04/06/08 — Pulitzer Prize-winning author speaks on race, politics, news

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Pulitzer Prize-winning author speaks on race, politics, news

By Dennis Hill
Published in News on April 6, 2008 3:14 AM

Gene Roberts said he first believed that racial change in America was truly possible after hearing Martin Luther King Jr. speak at a Raleigh church in the late 1950s.

Roberts, a Wayne County native and Pulitzer Prize winning author, spoke Friday night at Wayne Community College as part of the Wayne County Reads program. He talked about his book, "The Race Beat: The Press, the Civil Rights Struggle, and the Awakening of a Nation," which described how the press covered the Civil Rights Movement in the 1950s and '60s.

Roberts said he arrived at the church and found the usual large gathering of young black people in the church yard. But he was surprised to discover the inside of the church was packed, not with young demonstrators, but with middle-aged and older black men and women who had come hours earlier in order to get a good seat to hear the vaunted King speak.

Roberts had to be hoisted onto the shoulders of a church deacon to reach a window to see and hear King. His moment of realization came when King finished his speech and urged the crowd to contribute what they could to the cause.

Roberts said that as a youth growing up in the South, he had seen many black women use handkerchiefs to tie up their loose change. When King asked for contributions, Roberts recalled, he saw dozens of women reach into their purses for those handkerchiefs. That, he said, was when he first believed the Civil Rights Movement would succeed.

"I left that church convinced for the first time that we were going to see major change," Roberts told a gathering of about 100 people who attended the event.

Roberts, who began his career as a reporter at The Goldsboro News-Argus, covered the assassination of President John F. Kennedy and the Vietnam War as he moved from newspapers in North Carolina and Virginia to The Detroit Free Press and The New York Times.

The mainstream press had ignored the issue of race in America until the mid-1950s, Roberts said. Before that, black newspapers were the only ones covering the story. The first story that got national attention was the murder in Mississippi of Emmett Till, a black teenager from Chicago, in 1955. After the mainstream Chicago press got wind of the story, it received national attention and 60 journalists covered the trial of the two men charged in his murder.

"That was the biggest concentration of reporters on a racial story up until then," Roberts said.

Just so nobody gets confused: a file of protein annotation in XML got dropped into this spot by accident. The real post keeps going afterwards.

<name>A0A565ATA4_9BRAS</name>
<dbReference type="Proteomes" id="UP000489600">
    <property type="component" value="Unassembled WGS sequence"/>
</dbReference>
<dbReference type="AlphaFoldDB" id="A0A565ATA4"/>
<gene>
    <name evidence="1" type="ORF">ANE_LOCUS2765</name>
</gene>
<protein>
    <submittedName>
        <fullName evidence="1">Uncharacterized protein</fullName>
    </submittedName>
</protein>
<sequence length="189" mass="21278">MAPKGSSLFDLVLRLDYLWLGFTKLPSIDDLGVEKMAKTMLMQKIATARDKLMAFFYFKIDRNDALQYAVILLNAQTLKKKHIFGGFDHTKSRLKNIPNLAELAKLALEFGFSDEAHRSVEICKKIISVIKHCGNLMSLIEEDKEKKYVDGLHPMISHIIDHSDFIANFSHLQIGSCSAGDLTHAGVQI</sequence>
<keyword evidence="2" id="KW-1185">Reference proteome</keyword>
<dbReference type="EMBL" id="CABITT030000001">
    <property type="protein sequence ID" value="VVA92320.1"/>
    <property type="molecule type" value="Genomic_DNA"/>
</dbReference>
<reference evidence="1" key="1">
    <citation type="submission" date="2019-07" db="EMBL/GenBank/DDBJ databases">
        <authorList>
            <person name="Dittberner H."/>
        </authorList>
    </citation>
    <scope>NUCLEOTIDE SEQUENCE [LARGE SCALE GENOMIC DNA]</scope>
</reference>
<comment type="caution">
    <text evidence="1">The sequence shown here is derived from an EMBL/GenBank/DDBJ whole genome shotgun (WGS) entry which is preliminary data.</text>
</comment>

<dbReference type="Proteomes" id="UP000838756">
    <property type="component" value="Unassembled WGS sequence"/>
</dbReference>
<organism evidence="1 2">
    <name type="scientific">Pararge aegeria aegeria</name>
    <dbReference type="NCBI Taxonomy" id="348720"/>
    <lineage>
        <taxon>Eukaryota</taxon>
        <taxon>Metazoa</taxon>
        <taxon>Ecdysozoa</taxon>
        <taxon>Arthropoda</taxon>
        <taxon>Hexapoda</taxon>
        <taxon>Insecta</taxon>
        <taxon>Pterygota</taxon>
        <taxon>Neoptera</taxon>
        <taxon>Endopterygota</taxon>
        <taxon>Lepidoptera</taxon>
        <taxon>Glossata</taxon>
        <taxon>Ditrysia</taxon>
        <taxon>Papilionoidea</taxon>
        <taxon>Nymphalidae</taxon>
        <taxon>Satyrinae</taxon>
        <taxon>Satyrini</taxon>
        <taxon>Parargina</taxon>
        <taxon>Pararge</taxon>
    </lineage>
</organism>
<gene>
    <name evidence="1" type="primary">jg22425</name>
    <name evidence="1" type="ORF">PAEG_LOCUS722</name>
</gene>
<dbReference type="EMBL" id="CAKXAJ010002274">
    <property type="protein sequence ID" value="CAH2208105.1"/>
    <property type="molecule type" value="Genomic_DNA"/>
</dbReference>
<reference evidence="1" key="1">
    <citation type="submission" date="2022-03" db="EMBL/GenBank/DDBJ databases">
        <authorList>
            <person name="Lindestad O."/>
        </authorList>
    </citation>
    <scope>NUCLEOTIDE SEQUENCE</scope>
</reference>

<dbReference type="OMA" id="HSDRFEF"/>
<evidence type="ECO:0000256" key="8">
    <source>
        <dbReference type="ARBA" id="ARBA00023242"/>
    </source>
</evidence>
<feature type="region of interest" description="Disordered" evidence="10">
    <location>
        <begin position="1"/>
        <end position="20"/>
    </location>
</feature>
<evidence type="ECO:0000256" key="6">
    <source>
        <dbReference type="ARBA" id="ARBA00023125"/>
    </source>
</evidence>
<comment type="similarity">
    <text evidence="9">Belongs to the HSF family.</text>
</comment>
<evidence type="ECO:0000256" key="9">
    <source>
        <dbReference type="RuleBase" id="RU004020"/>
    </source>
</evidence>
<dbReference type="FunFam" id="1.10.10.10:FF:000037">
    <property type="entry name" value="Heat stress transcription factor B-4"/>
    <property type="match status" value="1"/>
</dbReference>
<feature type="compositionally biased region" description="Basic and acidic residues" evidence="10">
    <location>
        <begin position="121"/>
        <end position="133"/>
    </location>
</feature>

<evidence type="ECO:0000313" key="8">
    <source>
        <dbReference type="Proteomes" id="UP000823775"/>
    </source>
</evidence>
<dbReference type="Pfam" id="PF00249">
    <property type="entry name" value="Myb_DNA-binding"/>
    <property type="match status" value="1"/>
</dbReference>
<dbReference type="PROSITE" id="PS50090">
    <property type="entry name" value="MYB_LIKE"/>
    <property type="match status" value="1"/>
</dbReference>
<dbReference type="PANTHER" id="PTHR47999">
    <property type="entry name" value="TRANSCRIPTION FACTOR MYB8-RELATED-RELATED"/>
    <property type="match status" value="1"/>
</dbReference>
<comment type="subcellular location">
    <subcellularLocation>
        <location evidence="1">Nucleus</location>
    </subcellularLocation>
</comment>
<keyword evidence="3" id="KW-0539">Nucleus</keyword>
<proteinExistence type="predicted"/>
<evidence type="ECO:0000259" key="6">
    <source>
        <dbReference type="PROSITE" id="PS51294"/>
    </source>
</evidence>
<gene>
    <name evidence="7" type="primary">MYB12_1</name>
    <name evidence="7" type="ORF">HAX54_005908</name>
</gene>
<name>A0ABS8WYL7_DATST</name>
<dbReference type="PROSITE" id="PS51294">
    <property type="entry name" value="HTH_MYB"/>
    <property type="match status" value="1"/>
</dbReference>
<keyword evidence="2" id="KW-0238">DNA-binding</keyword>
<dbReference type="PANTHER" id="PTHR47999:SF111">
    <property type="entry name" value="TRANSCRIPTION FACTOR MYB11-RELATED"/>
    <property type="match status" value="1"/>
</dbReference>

Two years later came the Little Rock school segregation story, which drew hundreds of journalists.

"In two years, the nation went from getting almost no news on race to a massive amount of coverage," Roberts said, adding that the timing was perfect for the new medium of television. Most racial confrontations such as those in Little Rock, happened in the morning, Roberts noted. At the time, television did not have videotape and had to film news just like a movie. The film had to be processed and flown back to New York City in time for the evening news.

"If it had happened at another time of day, TV couldn't have covered it," he said. The visual images of raw hatred on the screen riveted the country like never before, he said.

"Suddenly, the whole American position on race changed," Roberts said.

Roberts said a European study done years earlier had concluded that most white Americans were unaware of the real problem posed by racial inequality in their own country. The study said that when a majority of Americans became aware of the ugly side of the racial issue, then change would occur. That, Roberts said, is exactly what happened.

He said the press "learned as it went," how to cover the explosive issue.

Most newspapers, even the big northern papers, sent Southern reporters to cover the story in Alabama, Mississippi and elsewhere, he said, because their editors believed that Southerners understood the culture better. Most people still aren't aware that at the time all of the chief editors of The New York Times were Southerners themselves, he said.

Roberts was asked if he ever felt his life was in danger while he was covering the Civil Rights Movement and he admitted that things "got a little hairy," on more than one occasion. The reporter corps soon learned to either "dress down and blend in," he said, or "go the other way," and dress and act like an FBI agent.

He said he and a friend knew that they had gotten their act together when they were mistaken for FBI agents at a drugstore.

Roberts said he operated out of Atlanta but within hours of getting a call he could find himself "on a sweltering road in Alabama or Mississippi with marchers headed this way and state troopers coming in the other direction.

"It was an interesting time," he said.

Roberts described one incident in which he and several other reporters were invited to a Ku Klux Klan meeting, to give the "other side" of the story. They agreed and were led to a field where hundreds of people were rallying. Eventually, the crowd turned on the reporters. Roberts said he remembers being kicked in the back by a woman who was screaming, "Look at this S.O.B. He isn't writing it all down!"